Give Us a Coddle

20140313_164049When I was a kid, my mum used to make us ‘poached eggs’ using a frying pan-like saucepan with little shallow cups simmering over water. She’d put a dab of butter in each cup, break an egg into each then let them boil to a soft set. I grew up sincerely believing that that was what poached eggs were and was rather shocked when I was first served the ‘real thing’ – a quivering, vinegar-tanged, swirled-in-the-water job in a hotel.

Eyeing some charming little 1950s-style vessels at a boot fair I was puzzled. Porcelain, sporting screw-on chrome lids with outsize rings on top; decorated with fabulous vintage views of British birds.  They looked like egg cups and some were the right size but I wouldn’t have wanted to be the chicken that lay eggs fitting the large one. What on earth…? Sweetie jars? Spice containers? Pill-boxes?

The stallholder told me they were old-fashioned egg coddlers and everything fell into place. Of course – they were just china versions of my mum’s old 1970s pan, designed to boil eggs, in water but outside their shells. The larger ones would take two eggs and any additions the breakfast chef dreamed up.

Egg Coddlers have been around for since at least the 19th Century and were originally called pipkins. The Victorians created giant silver versions that sat grandly in the middle of the country house side board but the dish enjoyed its heyday in the heady days before World War I.

coddleMost 20th Century individual coddlers are porcelain, with chrome lids. There’s a collecting-scene – in America there’s a website devoted to the serial numbers of various known makes – but you’ll generally only see a few basic designs over here. Britain’s best-known brand was Royal Worcester and it comes in a variety of patterns from willow tree, through 1960s/70s flower-power to 1980s-style fruits and berries. There’s also, somewhat randomly, a non-Disney Peter Pan series, perhaps a nod to Edwardian nursery suppers. The 50s-style birds (finches and wrens) are very common, but all make a lovely addition to a vintage breakfast table.

Royal Worcester don’t make egg coddlers any more but you can pick up the more popular designs very cheaply on ebay or car boot sales – I paid a tenner for my four – one large, three small. They often pitch up in charity shops where people have no idea what they are and they’re priced accordingly – I saw a boxed pair (with the bird design) yesterday for £3.50.

Half the fun of coddling is in the sheer ritual of using dinky little pots with their chrome lids and rings (for removing them from the water – I use the wrong end of a wooden spoon). They’re perfect for making a bit more of breakfast than a slice of toast and a mug of PG before dashing out of the door. You need time; washing up is a mare if you don’t butter them well enough and frankly you’d be better off boiling if you just want plain eggs – but where’s the fun in that?  Coddling isn’t something you do for convenience; it doesn’t need to be practical. Like the Japanese tea ceremony in egg form, one coddles for the joy of creating something preposterous in its very fussiness, absurd in its precision, yet somehow deeply satisfying in its execution. Gingham tablecloths, toast racks and pretty china are, of course, obligatory…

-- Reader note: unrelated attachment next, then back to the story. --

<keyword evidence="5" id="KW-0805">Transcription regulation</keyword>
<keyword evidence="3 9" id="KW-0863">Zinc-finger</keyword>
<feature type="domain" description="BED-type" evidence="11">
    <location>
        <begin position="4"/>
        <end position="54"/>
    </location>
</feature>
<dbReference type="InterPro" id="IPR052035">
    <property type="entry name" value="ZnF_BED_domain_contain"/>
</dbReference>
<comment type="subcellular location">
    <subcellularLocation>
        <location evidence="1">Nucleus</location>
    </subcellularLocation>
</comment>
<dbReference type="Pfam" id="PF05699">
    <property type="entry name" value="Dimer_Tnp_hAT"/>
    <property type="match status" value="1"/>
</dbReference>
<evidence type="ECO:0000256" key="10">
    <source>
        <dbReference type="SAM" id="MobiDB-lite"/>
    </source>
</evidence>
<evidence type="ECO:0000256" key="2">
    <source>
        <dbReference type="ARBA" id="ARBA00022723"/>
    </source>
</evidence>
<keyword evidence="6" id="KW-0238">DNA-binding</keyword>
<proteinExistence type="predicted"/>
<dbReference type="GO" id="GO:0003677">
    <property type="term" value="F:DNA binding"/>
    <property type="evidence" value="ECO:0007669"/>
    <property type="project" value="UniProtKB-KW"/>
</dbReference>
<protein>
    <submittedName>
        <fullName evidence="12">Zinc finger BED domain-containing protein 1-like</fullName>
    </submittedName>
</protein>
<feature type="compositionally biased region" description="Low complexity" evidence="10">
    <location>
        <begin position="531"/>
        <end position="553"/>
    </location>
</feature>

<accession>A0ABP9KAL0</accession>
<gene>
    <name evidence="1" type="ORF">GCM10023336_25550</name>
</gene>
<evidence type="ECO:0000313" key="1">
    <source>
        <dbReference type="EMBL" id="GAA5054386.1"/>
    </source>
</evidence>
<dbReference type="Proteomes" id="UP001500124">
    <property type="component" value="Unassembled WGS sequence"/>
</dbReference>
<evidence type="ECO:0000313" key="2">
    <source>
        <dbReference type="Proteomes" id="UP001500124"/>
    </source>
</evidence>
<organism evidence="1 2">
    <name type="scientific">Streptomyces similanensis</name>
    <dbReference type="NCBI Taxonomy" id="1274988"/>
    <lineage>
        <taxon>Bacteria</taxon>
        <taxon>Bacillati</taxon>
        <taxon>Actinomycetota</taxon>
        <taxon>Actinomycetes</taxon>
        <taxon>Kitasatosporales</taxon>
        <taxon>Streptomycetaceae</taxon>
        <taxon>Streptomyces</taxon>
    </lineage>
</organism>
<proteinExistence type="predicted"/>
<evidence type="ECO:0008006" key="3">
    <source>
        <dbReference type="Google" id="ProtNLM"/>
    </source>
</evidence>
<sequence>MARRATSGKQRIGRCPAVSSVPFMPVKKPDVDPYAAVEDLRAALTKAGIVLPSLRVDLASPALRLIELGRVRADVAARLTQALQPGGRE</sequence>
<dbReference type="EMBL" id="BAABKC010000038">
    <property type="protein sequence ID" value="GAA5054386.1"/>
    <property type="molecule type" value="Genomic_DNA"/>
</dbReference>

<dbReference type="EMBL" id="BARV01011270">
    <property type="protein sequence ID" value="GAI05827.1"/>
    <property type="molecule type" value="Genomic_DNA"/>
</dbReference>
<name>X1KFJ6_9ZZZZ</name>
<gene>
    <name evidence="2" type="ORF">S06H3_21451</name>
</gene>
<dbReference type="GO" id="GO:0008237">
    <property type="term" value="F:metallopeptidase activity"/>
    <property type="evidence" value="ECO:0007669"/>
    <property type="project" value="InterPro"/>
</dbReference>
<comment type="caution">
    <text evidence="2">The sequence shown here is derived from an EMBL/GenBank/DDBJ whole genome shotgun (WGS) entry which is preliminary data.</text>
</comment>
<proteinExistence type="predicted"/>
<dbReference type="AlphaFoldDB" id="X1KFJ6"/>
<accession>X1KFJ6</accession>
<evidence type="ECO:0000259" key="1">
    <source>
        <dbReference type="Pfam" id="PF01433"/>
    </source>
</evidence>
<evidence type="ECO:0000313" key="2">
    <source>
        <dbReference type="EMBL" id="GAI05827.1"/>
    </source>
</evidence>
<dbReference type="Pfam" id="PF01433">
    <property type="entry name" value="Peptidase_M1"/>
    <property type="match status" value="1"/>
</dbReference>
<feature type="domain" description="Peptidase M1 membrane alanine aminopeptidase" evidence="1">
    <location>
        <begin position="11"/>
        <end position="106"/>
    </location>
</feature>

How to Coddle an Egg:

Butter your coddler(s) thoroughly. Bring a small pan of water to the boil, so the water is roughly two-thirds up the side of the coddlers. Break one egg into a single coddler; two into the larger version. Screw on the caps and simmer for around seven minutes. You may need to remove the lid a couple of times (use the wrong end of a wooden spoon to lift it out of the water) and have a quick poke with a knife to ensure the consistency you like. To serve, either carefully remove the egg or present the whole coddler on a plate, with toast and seasonings to taste.


Try adding smoked haddock, salmon and dill, cheeses of various stripes or tomato and chilli in a sort of Victorian-gent-meets-Tex-Mex mashup. Anything goes – if you would consider eating it with an egg, you can probably put it in a coddler. Fried mushrooms? Absolutely. Crispy bacon? Sure. Curry? Why not. Last night’s left-over buttered spinach? How very Fiorentino


If you would like to syndicate this story or commission Sandra to write something similar please contact her at the following address, missing out the obvious gap…


Leave a Reply

Fill in your details below or click an icon to log in: Logo

You are commenting using your account. Log Out /  Change )

Google photo

You are commenting using your Google account. Log Out /  Change )

Twitter picture

You are commenting using your Twitter account. Log Out /  Change )

Facebook photo

You are commenting using your Facebook account. Log Out /  Change )

Connecting to %s